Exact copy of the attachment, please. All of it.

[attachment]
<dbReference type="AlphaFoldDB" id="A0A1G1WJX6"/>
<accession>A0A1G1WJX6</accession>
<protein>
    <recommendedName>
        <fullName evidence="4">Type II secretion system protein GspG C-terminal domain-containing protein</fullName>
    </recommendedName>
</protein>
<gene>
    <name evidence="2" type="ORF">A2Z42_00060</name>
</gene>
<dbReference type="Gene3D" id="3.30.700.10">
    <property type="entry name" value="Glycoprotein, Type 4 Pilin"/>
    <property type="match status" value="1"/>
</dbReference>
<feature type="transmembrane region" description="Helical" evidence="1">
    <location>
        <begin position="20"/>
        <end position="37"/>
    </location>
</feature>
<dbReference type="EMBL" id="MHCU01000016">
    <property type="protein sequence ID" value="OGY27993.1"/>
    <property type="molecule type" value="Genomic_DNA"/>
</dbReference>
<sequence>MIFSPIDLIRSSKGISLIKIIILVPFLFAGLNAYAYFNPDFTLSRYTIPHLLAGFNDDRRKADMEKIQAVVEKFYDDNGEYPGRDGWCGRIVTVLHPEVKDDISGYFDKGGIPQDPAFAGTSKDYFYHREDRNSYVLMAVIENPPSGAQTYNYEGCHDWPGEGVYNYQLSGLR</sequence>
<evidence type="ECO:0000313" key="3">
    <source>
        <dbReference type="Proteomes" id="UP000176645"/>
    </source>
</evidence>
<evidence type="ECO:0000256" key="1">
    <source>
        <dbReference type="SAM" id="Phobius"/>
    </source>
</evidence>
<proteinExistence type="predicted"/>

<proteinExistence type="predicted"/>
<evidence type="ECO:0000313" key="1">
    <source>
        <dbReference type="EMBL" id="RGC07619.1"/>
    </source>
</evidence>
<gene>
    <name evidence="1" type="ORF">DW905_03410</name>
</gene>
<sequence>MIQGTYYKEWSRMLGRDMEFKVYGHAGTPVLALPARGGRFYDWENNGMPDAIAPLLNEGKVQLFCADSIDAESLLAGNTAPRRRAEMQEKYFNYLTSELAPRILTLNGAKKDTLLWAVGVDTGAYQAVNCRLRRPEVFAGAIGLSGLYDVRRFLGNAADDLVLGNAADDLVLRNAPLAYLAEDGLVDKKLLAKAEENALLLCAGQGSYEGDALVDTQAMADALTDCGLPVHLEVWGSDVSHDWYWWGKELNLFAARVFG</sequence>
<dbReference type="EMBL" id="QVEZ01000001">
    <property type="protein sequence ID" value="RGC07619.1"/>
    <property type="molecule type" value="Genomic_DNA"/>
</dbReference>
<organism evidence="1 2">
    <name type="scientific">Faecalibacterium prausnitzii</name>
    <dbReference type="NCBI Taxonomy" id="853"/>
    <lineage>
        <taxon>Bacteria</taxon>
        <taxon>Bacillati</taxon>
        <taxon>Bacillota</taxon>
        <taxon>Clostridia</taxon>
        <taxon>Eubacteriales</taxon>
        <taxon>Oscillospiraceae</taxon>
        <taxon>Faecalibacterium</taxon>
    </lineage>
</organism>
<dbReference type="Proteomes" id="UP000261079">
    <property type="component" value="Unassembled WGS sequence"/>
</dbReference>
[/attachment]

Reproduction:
<dbReference type="AlphaFoldDB" id="A0A1G1WJX6"/>
<accession>A0A1G1WJX6</accession>
<protein>
    <recommendedName>
        <fullName evidence="4">Type II secretion system protein GspG C-terminal domain-containing protein</fullName>
    </recommendedName>
</protein>
<gene>
    <name evidence="2" type="ORF">A2Z42_00060</name>
</gene>
<dbReference type="Gene3D" id="3.30.700.10">
    <property type="entry name" value="Glycoprotein, Type 4 Pilin"/>
    <property type="match status" value="1"/>
</dbReference>
<feature type="transmembrane region" description="Helical" evidence="1">
    <location>
        <begin position="20"/>
        <end position="37"/>
    </location>
</feature>
<dbReference type="EMBL" id="MHCU01000016">
    <property type="protein sequence ID" value="OGY27993.1"/>
    <property type="molecule type" value="Genomic_DNA"/>
</dbReference>
<sequence>MIFSPIDLIRSSKGISLIKIIILVPFLFAGLNAYAYFNPDFTLSRYTIPHLLAGFNDDRRKADMEKIQAVVEKFYDDNGEYPGRDGWCGRIVTVLHPEVKDDISGYFDKGGIPQDPAFAGTSKDYFYHREDRNSYVLMAVIENPPSGAQTYNYEGCHDWPGEGVYNYQLSGLR</sequence>
<evidence type="ECO:0000313" key="3">
    <source>
        <dbReference type="Proteomes" id="UP000176645"/>
    </source>
</evidence>
<evidence type="ECO:0000256" key="1">
    <source>
        <dbReference type="SAM" id="Phobius"/>
    </source>
</evidence>
<proteinExistence type="predicted"/>

<proteinExistence type="predicted"/>
<evidence type="ECO:0000313" key="1">
    <source>
        <dbReference type="EMBL" id="RGC07619.1"/>
    </source>
</evidence>
<gene>
    <name evidence="1" type="ORF">DW905_03410</name>
</gene>
<sequence>MIQGTYYKEWSRMLGRDMEFKVYGHAGTPVLALPARGGRFYDWENNGMPDAIAPLLNEGKVQLFCADSIDAESLLAGNTAPRRRAEMQEKYFNYLTSELAPRILTLNGAKKDTLLWAVGVDTGAYQAVNCRLRRPEVFAGAIGLSGLYDVRRFLGNAADDLVLGNAADDLVLRNAPLAYLAEDGLVDKKLLAKAEENALLLCAGQGSYEGDALVDTQAMADALTDCGLPVHLEVWGSDVSHDWYWWGKELNLFAARVFG</sequence>
<dbReference type="EMBL" id="QVEZ01000001">
    <property type="protein sequence ID" value="RGC07619.1"/>
    <property type="molecule type" value="Genomic_DNA"/>
</dbReference>
<organism evidence="1 2">
    <name type="scientific">Faecalibacterium prausnitzii</name>
    <dbReference type="NCBI Taxonomy" id="853"/>
    <lineage>
        <taxon>Bacteria</taxon>
        <taxon>Bacillati</taxon>
        <taxon>Bacillota</taxon>
        <taxon>Clostridia</taxon>
        <taxon>Eubacteriales</taxon>
        <taxon>Oscillospiraceae</taxon>
        <taxon>Faecalibacterium</taxon>
    </lineage>
</organism>
<dbReference type="Proteomes" id="UP000261079">
    <property type="component" value="Unassembled WGS sequence"/>
</dbReference>